Who doesn't love the sensory soothing glow from a sophisticated scented candle?
Candles evoke romance and relaxation and can be found burning in millions of households across the United States and abroad. But do you know exactly what you're emitting into your home each time you light a candle?
If you can't answer this question, don't feel bad, I didn't know either until one day when I lit my very popular big box store candle and my granddaughter had a reaction to it. Knowing that it had to be the candle that was causing the sudden onset of coughs and the barrage of sneezes, I immediately blew out the candle and removed it from the room.
About an hour or so later, my granddaughter stopped coughing and sneezing. Just. Like. That.
So I googled and this is what I found...
I'd heard the term paraffin before, in fact, my feet and hands had been immersed in it during my mani/pedi visits so 'how bad could it really be?' I thought. Well what I discovered was horrifying to say the least:
1. Paraffin is a sludge. The process of making paraffin wax starts at the bottom of the an oil barrel. After petroleum is processed into diesel gasoline, motor oil, kerosene, and other fuels, the waste that has been rejected by the gasoline industry is then whitened with industrial strength bleach. Next, a few additional ingredients are added and finally you have the very wax that is burning inside your homes. The soot created by paraffin wax contains the same toxins found in diesel fuel.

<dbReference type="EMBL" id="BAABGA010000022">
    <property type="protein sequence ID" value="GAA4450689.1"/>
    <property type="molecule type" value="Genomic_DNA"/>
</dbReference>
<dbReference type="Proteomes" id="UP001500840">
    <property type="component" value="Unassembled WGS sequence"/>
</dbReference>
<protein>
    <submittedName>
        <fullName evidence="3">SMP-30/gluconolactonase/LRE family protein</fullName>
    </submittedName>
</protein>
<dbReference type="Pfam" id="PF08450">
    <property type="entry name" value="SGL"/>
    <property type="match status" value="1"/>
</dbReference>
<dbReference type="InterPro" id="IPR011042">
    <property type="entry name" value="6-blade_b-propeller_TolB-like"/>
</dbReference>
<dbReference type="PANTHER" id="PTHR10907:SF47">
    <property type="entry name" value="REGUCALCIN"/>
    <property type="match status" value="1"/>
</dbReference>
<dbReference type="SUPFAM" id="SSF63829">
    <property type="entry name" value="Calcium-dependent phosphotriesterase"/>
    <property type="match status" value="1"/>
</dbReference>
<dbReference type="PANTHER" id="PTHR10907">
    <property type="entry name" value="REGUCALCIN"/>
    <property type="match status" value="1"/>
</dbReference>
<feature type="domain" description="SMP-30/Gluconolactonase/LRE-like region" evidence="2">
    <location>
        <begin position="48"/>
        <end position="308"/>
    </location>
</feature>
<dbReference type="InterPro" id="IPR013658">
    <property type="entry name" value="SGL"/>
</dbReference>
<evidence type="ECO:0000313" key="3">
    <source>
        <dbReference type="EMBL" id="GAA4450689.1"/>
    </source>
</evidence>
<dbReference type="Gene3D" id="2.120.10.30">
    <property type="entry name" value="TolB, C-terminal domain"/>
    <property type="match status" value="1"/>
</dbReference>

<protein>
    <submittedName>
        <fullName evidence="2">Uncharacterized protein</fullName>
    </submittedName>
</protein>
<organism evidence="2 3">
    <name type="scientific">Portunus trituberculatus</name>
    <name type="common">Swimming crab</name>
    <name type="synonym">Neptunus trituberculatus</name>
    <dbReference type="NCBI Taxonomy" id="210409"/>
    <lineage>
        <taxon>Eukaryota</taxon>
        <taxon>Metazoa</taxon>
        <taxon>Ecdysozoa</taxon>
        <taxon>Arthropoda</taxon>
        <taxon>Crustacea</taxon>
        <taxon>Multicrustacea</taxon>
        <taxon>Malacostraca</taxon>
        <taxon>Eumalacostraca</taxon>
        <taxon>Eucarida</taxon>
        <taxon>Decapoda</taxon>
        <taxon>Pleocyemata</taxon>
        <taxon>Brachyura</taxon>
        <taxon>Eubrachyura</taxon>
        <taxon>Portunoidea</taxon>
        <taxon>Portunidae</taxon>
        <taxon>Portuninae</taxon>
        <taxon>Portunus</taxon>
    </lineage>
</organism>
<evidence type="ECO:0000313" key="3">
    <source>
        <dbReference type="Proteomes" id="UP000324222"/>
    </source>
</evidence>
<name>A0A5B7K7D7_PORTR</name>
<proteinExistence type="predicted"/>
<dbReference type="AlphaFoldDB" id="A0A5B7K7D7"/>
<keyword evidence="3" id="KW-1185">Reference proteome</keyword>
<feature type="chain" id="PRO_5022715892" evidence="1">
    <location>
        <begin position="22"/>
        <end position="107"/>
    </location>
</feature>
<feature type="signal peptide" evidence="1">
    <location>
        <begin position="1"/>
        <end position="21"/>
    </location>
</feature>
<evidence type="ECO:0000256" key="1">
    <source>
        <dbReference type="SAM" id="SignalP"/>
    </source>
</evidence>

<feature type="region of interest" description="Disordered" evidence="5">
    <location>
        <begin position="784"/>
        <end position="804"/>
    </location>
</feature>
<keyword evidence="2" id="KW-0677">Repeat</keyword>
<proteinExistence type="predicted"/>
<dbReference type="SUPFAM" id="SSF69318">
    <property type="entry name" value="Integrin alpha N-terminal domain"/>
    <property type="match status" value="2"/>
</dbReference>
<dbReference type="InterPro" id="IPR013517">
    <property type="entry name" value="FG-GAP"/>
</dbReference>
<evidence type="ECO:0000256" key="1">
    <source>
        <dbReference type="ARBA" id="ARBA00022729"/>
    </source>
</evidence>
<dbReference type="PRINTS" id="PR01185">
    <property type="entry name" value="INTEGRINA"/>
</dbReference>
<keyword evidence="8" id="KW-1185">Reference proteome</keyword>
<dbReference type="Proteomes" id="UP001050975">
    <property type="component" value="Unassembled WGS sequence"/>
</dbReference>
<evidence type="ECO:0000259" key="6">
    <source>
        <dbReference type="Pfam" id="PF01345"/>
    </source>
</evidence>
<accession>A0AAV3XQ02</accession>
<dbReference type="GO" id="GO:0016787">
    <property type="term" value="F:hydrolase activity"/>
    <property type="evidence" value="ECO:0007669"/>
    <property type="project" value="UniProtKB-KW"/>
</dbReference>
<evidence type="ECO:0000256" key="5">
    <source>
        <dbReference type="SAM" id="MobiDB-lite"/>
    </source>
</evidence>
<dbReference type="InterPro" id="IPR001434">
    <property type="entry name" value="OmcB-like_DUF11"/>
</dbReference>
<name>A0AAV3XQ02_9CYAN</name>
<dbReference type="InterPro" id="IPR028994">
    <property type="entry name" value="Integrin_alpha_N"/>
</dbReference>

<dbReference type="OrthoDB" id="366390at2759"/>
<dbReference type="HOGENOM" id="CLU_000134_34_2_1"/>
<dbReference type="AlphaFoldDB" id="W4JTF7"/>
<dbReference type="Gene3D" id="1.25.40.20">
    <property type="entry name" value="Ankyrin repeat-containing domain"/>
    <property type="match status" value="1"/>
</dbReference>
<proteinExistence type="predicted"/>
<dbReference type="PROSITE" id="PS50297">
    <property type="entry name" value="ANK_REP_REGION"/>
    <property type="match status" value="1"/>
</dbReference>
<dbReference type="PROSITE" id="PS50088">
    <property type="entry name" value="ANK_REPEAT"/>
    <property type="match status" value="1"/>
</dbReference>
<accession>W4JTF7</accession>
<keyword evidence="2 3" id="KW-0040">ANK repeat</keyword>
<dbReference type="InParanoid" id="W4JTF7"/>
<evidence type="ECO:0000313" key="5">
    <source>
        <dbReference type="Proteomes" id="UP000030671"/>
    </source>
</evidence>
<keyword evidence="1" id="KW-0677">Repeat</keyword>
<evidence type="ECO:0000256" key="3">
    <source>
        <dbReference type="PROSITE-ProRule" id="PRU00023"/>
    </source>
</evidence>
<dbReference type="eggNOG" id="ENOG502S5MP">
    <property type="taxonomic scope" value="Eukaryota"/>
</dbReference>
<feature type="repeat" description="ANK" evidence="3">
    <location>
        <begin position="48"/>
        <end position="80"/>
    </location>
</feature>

2. Paraffin wax emits 11 known toxins while burning, including toluene, benzene, and formaldehyde, which are known carcinogens. Toluene and and benzene are found in the black soot that's left on your candle container, walls and ceilings after burning your candle. Toluene affects the central nervous system and can cause headaches and drowsiness. Benzene has been identified as a cancer-causing agent. Benzene is also a natural part of crude oil and gasoline (and therefore motor vehicle exhaust), as well as cigarette smoke.
Needless to say, I have never burned another store purchased candle. NEVER! In fact, it was the sole motivator for why I started making safe, non-toxic and paraffin-free candles in my kitchen. Little did I know, family and friends would also fall in love with them and start placing "orders" for free candles. Soon after, I introduced our soy candles to others who loved them as much as we did and I hope you too, will #lovenavabella.
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